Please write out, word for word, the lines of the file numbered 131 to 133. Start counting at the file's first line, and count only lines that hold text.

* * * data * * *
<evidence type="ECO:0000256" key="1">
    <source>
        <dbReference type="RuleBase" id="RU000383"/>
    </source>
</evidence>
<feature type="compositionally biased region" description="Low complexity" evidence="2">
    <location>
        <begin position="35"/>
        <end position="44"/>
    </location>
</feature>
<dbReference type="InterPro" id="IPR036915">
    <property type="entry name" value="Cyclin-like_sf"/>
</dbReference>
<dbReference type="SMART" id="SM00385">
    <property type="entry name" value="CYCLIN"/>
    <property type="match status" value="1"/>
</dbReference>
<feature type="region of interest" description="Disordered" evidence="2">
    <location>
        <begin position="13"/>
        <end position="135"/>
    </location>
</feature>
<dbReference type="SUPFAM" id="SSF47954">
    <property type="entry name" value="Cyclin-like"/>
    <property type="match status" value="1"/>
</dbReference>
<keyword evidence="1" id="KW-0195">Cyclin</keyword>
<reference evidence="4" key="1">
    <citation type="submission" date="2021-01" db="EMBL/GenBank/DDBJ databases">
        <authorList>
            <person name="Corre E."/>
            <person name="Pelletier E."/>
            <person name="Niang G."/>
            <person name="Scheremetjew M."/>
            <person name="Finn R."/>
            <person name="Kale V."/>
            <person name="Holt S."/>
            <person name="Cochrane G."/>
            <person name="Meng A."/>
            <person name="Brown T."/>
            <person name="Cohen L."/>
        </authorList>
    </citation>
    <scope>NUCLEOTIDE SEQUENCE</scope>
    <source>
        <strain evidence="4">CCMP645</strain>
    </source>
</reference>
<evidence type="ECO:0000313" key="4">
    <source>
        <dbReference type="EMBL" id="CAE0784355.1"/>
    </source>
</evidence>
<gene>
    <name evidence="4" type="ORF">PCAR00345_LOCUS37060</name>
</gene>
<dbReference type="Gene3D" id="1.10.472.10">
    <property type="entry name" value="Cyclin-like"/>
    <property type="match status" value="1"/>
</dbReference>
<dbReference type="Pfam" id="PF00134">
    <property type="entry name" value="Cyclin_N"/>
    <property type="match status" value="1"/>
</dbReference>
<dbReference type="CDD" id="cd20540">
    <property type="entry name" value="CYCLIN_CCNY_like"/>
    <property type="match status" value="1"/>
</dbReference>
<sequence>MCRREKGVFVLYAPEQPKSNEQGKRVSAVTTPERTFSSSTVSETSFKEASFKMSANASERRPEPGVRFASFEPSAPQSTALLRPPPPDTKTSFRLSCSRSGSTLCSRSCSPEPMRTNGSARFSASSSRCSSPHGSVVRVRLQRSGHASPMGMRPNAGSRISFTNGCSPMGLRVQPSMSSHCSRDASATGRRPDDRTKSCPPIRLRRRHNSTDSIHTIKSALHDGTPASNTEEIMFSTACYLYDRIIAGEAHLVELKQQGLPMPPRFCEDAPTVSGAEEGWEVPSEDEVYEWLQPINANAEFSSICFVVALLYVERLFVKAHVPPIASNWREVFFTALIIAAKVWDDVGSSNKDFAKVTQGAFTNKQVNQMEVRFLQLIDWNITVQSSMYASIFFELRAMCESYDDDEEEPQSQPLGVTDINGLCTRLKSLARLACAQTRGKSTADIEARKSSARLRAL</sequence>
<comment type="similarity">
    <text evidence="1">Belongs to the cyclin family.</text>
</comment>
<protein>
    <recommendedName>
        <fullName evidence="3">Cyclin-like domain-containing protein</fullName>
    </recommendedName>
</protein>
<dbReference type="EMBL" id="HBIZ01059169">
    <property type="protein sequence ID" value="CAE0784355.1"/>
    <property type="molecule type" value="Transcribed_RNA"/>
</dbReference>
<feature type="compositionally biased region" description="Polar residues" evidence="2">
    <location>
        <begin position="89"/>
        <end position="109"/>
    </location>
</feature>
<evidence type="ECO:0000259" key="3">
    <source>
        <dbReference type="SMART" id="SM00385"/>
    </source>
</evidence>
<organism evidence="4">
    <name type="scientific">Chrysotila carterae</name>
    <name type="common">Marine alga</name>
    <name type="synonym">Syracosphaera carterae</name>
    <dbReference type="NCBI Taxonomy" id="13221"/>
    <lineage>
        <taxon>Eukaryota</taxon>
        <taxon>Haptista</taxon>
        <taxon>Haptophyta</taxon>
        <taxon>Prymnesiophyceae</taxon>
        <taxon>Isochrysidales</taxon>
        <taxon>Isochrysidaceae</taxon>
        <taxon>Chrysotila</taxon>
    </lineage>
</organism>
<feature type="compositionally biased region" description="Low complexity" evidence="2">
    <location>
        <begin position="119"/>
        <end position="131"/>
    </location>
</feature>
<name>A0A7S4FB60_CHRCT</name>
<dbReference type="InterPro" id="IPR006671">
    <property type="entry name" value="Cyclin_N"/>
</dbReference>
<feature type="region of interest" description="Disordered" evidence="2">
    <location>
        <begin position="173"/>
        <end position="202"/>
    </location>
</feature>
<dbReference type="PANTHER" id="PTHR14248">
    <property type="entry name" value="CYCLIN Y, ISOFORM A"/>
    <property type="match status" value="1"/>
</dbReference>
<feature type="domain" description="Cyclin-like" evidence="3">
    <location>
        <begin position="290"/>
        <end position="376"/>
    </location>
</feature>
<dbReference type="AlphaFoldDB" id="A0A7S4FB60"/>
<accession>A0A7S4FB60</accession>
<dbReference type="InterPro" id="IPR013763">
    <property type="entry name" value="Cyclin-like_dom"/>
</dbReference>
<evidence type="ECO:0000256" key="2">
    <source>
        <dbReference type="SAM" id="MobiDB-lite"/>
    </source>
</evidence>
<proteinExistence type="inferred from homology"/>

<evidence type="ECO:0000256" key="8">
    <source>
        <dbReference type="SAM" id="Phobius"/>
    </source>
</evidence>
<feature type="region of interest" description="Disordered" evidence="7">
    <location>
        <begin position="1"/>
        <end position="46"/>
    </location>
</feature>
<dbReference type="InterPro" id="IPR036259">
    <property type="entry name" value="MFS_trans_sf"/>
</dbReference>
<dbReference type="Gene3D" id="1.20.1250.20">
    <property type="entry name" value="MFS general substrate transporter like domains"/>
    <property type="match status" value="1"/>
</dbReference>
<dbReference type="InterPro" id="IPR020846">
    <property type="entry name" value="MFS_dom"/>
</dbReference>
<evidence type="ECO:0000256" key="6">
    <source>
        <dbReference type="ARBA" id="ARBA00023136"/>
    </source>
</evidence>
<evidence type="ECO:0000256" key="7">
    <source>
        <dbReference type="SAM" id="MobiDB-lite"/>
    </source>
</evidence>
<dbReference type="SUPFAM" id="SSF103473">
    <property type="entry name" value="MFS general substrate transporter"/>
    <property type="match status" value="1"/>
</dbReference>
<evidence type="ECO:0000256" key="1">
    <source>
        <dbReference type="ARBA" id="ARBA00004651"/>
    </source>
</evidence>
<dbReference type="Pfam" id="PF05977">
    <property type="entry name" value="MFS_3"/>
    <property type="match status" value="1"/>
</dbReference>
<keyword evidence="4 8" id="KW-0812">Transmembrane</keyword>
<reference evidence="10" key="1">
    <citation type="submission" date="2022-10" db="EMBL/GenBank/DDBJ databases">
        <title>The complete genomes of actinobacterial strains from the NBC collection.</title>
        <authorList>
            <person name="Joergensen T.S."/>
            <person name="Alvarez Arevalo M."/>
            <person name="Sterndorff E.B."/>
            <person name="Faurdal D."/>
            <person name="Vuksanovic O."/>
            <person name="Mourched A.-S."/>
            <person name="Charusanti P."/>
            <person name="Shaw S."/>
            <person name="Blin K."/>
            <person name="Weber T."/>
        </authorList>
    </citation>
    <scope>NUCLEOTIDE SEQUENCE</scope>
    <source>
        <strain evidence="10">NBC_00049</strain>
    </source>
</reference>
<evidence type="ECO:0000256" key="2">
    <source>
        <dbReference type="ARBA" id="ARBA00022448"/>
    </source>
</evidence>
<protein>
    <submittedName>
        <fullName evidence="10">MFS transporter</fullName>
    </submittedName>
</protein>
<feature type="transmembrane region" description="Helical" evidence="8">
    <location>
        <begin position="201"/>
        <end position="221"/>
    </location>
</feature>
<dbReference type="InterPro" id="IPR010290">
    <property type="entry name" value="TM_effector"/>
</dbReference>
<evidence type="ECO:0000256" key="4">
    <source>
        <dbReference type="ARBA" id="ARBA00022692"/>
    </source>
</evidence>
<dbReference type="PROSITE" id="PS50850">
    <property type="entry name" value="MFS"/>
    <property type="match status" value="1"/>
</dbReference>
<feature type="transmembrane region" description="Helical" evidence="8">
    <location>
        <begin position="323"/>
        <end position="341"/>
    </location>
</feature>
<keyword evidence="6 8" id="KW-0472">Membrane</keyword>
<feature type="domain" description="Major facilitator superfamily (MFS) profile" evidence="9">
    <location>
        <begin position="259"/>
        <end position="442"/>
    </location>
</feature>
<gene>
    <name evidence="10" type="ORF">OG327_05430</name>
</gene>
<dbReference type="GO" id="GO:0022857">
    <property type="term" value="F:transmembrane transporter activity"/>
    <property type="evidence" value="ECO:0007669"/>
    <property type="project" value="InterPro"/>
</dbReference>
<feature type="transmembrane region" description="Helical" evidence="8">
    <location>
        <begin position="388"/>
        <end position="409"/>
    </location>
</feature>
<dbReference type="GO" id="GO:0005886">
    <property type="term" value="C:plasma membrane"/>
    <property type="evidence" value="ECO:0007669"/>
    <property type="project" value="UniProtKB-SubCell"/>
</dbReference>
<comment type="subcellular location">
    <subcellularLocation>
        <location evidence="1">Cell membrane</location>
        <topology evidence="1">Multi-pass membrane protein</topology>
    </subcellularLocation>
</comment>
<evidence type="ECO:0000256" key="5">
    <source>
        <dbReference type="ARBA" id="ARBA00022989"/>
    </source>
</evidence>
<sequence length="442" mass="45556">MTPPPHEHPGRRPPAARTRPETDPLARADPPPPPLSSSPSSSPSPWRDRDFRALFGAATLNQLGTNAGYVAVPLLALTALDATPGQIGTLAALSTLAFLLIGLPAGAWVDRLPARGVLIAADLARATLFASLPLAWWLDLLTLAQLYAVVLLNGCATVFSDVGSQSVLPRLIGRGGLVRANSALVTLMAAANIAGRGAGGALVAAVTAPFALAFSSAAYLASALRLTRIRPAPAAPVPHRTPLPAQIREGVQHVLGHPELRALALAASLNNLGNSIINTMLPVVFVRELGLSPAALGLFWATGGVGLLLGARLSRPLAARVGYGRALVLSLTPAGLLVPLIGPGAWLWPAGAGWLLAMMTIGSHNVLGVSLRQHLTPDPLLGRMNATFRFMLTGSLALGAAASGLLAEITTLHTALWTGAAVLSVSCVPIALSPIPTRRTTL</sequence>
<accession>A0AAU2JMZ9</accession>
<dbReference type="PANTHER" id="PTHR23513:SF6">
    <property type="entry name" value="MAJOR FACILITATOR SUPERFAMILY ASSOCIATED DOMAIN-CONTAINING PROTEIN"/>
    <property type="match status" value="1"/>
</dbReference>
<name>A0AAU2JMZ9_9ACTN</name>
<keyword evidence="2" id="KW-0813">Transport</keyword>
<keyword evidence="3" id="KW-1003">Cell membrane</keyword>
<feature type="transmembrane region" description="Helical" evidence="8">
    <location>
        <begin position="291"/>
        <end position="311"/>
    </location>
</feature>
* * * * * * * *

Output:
    <location>
        <begin position="290"/>
        <end position="376"/>